Corey Barker, 23, pictured arriving at a Police Integrity Commission hearing.
Corey Barker, 23, pictured arriving at a Police Integrity Commission hearing. Jessica Grewal

Legal loophole led barrister to question police practice

A CONTROVERSIAL inquiry into the treatment of an Aboriginal man in the Ballina watchhouse has revealed a legal loophole could be encouraging the cross-contamination of evidence in NSW Police ranks.

Lismore-based Senior Constable Gregory Ryan told the Police Integrity Commission this week it was accepted practice for officers to be provided with a colleague's statement before they made their own "to refresh their memory".

But disturbing similarities in mistaken evidence given by four officers about their struggle with 23-year-old Corey Barker, led the prominent barrister heading the inquiry to question whether the practice should be allowed.

Constable Luke Mewing, Senior Constable Ryan Eckersley, Senior Constable Mark Woolven and Constable Lee Walmsley all said in their original statements that they had seen Mr Barker punch Senior Constable Hill in the face.

All have since admitted, in one way or another, that they didn't actually witness the alleged assault.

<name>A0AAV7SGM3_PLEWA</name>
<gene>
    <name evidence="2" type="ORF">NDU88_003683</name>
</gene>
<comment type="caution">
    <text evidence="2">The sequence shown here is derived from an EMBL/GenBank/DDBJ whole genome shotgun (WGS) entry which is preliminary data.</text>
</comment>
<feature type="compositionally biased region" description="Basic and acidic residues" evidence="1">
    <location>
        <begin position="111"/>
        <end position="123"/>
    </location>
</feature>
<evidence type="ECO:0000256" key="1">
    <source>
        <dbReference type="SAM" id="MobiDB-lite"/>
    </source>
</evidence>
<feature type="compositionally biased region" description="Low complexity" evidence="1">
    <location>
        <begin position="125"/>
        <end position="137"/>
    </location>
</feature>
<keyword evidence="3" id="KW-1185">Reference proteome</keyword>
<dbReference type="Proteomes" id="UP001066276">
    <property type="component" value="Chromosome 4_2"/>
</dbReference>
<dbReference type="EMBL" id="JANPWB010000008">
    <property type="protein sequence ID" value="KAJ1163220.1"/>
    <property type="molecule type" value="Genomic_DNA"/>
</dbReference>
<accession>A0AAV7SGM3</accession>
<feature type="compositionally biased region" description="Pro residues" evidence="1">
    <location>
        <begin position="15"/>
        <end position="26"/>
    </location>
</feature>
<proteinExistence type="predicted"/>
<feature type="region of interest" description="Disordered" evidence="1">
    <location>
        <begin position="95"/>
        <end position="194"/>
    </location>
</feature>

The commission was told sections in Const Walmsley's statement were even "word perfect, punctuation perfect" with Const Mewing's statement.

Counsel assisting the commission Stephen Rushton suggested to Sen Const Ryan that in particular, the "supply of officer Hill's statement to...officer Mewing, created real doubts about the veracity of his statement and subsequently his evidence".

Sen Const Ryan replied, "in that case, yes".

He agreed that if a civilian witness was given the statement of another witness before completing theirs, it would be considered cross-contamination but he would not accept police officers fell into the same category.

He explained civilian witnesses were "a completely different kettle of fish" as they could be separated so their evidence wasn't contaminated but it was "unavoidable" for police to be separated when they were investigating incidents.

When it was police evidence could be similarly tainted, Sen Const Ryan said again it was "accepted practice" but was unsure "whether that taints their memory or not".

Mr Rushton pointed out that in cases where police had viewed each other's evidence, they were required to make note of it in their statement.

Asked why none of the police officers involved in the prosecution of Corey Barker had made that qualification, Sen Const Ryan said.

"I really don't know - it's obviously something that's been overlooked by the police that were creating those statements."

Cross-contamination of evidence will be just one of the issues the commissioner will examine once the hearing is over.

Corey Barker will return to the stand today.